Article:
A few months ago, I received a free book entitled Clay In the Potter’s Hand, courtesy of Christian Aid. This book details the life of Dorothy Sun, a Chinese Christian in Communist China during the reign of Mao Tzedong. It chronicles her life before, during, and after the Communist takeover of China. I found Dorothy’s autobiography to be a remarkable account of what life is like for Christians in China – then, and now.
The book is divided into three parts. In Part one, entitled “Chosen,” Dorothy talks about how God chose her and how her parents influenced her. Dorothy was born to devout Christians David Chang and Miriam Nieh. Her father served in various diplomatic capacities; initiated a Christian newspaper; and founded Self-Governing, Self-Supporting, and Self-Propagating Indigenous Evangelism in China (also known as Three-Self), enabling him to be involved in the indigenous house church movement in China. He also wrote a book on the Christian meanings of the Chinese characters. He used to set little Dorothy on his knee and excitedly tell her his latest findings. Her mother, Miriam, was a giver; she gave all that she could to the support her church and family, and was on the board of trustees at the Young Women’s Christian Association (YWCA) in China, which was, at the time, very committed to serving others in the name of Christ. Miriam would often take Dorothy along with her to evangelistic conferences, parades, concerts, fundraisers, and other meetings. Dorothy was so enthusiastic about all of this that she earned the nickname “little enthusiastic co-worker.” These godly skills learned from her parents would help Dorothy later on in life when the Communists took over China.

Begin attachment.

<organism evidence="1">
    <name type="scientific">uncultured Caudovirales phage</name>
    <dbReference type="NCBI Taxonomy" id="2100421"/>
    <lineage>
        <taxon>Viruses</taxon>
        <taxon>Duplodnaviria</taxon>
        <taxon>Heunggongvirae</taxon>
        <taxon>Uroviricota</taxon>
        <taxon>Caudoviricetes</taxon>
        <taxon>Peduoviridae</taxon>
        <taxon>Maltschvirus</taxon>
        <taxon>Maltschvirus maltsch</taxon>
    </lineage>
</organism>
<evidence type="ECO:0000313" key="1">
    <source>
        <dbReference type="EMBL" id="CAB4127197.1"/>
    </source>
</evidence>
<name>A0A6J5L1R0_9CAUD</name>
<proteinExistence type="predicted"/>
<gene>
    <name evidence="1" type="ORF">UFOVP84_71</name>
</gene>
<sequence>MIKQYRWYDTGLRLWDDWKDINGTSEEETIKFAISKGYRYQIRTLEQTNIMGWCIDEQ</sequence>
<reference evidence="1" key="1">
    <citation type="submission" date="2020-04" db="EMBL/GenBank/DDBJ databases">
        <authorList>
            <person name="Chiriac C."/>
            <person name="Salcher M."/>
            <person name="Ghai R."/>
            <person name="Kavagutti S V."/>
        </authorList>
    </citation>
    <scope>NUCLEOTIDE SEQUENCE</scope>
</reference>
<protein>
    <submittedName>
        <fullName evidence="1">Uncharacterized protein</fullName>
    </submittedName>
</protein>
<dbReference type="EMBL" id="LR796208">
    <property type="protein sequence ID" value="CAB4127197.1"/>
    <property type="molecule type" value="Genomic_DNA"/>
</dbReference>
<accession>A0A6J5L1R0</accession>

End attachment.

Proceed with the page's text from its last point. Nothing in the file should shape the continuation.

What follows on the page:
Dorothy also told about her family’s stance against the Communists. When the Communists took over, David refused to compromise his Three-Self church and newspaper to the Communists and was sentenced to a labor camp as a result. The Communists also wanted the YWCA for their use; but Miriam said, “No Jesus Christ, No Miriam Nieh” – she would not serve on the YWCA if Christ was not at its center. In Part two, which Dorothy calls “Molding and Shaping,” she continues by telling how, like her parents, she stood up to the Communists (in defense of her father) – a risk which sent her to a labor camp for six years. She then spent another fourteen years working in a factory for twelve hours a day, six days a week, even though the Communists could find no charges against her. Describing life for her in a labor camp, her subsequent “release” to work at the factory, and all the hardships she endured, Dorothy explains how God used each and every experience to prepare her heart for what was to come and to spare her family. She also includes the ways in which the Lord helped her through – a series of three visions, all of which greatly encouraged her in those perilous times. This part of the book was quite impressive, accurately portraying the Chinese history of the time; Dorothy accurately depicts life for Chinese Christians and how they dealt with their circumstances, from the rise of Mao Tzedong and his Communist agenda to the Red Guards’ ransacking the streets.